£300 a Month: The Cost of Running a car as a Young Driver
Jack Dreyer | Friday 12th August 2022 10:00am
As you get into adulthood, the costs start to come in – and the two most expensive purchases in the majority of people’s lives are a house and a car. Even without a house purchase, the costs of rent, bills, and actually running a car makes up the bulk of monthly expenses.
So, in light of recently skyrocketing fuel prices and the cost of living becoming a real burden on many people around the country, how can you keep the costs of running a car down? And, if you’re still in the process of considering a car purchase, what exactly do you need?
We’ve calculated that, on average, a new driver could be paying almost £300 a month on vehicle costs, assuming they’ve not bought their car on finance! A significant portion of this actually goes on the eyewatering cost of fuel. So let’s have a look at what new drivers need to get lined up before looking at the actual numbers.
What you legally need for running a car
Before you start to really consider the running costs of a car, you need to have a few things sorted. Aside from the obvious – you need to have passed your driving test – you also need to get some paperwork in order for the car itself.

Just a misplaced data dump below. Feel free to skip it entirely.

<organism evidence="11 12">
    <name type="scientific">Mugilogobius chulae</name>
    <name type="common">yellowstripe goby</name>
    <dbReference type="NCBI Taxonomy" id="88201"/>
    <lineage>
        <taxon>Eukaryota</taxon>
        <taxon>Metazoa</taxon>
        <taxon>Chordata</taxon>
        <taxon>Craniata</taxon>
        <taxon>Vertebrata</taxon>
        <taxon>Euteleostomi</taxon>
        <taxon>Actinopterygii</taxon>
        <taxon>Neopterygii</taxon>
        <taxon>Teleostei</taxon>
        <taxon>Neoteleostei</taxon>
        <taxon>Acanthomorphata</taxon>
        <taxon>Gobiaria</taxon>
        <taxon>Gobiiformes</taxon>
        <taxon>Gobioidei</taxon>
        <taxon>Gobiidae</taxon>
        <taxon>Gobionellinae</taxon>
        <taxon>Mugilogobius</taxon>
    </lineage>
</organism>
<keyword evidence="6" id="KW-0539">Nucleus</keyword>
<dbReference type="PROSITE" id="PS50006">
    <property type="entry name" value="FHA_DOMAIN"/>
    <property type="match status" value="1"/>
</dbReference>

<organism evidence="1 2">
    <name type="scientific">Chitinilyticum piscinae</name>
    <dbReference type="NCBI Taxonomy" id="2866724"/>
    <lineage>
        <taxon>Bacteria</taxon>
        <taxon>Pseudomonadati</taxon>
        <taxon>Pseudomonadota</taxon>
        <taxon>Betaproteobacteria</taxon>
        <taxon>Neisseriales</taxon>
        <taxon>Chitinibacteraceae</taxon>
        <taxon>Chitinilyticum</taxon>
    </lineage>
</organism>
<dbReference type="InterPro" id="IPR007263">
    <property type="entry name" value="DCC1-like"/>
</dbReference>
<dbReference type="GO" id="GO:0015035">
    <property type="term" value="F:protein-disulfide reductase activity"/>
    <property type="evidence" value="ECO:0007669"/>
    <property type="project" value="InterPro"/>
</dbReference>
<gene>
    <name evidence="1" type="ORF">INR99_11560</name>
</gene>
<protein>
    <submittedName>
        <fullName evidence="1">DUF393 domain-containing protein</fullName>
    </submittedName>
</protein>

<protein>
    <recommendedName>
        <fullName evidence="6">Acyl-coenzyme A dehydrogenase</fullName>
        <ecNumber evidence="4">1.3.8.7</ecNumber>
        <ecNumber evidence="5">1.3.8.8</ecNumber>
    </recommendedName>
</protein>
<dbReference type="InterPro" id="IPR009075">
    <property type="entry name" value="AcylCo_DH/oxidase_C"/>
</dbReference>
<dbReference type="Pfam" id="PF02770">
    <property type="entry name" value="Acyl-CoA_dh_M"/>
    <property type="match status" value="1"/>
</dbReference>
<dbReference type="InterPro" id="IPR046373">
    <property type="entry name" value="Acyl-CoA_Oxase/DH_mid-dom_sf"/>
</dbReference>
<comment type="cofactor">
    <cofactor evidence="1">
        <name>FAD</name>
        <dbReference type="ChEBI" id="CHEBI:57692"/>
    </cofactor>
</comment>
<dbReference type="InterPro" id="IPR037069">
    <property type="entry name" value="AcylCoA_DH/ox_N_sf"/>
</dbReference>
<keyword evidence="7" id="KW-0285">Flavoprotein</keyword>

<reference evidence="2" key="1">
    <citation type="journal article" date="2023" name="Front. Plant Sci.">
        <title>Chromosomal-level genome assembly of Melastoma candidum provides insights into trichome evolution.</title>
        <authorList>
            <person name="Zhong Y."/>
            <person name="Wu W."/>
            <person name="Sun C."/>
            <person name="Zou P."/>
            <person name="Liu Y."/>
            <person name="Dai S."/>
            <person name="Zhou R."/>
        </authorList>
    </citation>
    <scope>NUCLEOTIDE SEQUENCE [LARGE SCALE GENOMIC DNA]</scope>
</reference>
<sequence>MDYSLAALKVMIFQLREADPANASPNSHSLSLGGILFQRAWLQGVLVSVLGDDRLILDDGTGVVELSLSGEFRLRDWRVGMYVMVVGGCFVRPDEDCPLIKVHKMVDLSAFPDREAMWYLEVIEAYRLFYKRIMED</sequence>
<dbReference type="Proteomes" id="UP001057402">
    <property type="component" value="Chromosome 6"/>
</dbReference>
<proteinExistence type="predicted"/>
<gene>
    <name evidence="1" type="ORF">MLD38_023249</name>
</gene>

You need to have these things sorted before you can legally drive the car on the road, and they also then factor into the normal yearly outgoings associated with any vehicle.
The cost of insurance for new drivers, especially those in the 18-21 age-range, is quite often more than the whole cost of the vehicle. This might seem counterintuitive at first if you think insurance is for the cost of your own vehicle, but insurance cover is intended to cover cost to your vehicle as well as cost to other people’s property.
Unfortunately, the statistics point to young drivers being most likely to have accidents, so there’s not a lot you can do to get yourself out of this - other than have a black box installed, and drive carefully, so that you can build up a no claims discount after a few years.
While the premiums for the first few years seem unfair, they’ll go down quite dramatically after your third year driving – which is why it’s often a good idea to learn how to drive as soon as you’re able to. Even if you end up going to uni elsewhere and not driving for five years, the fact of having had your driving licence for a number of years will be much in your favour when it comes to insuring your first vehicle.
Vehicle Excise Duty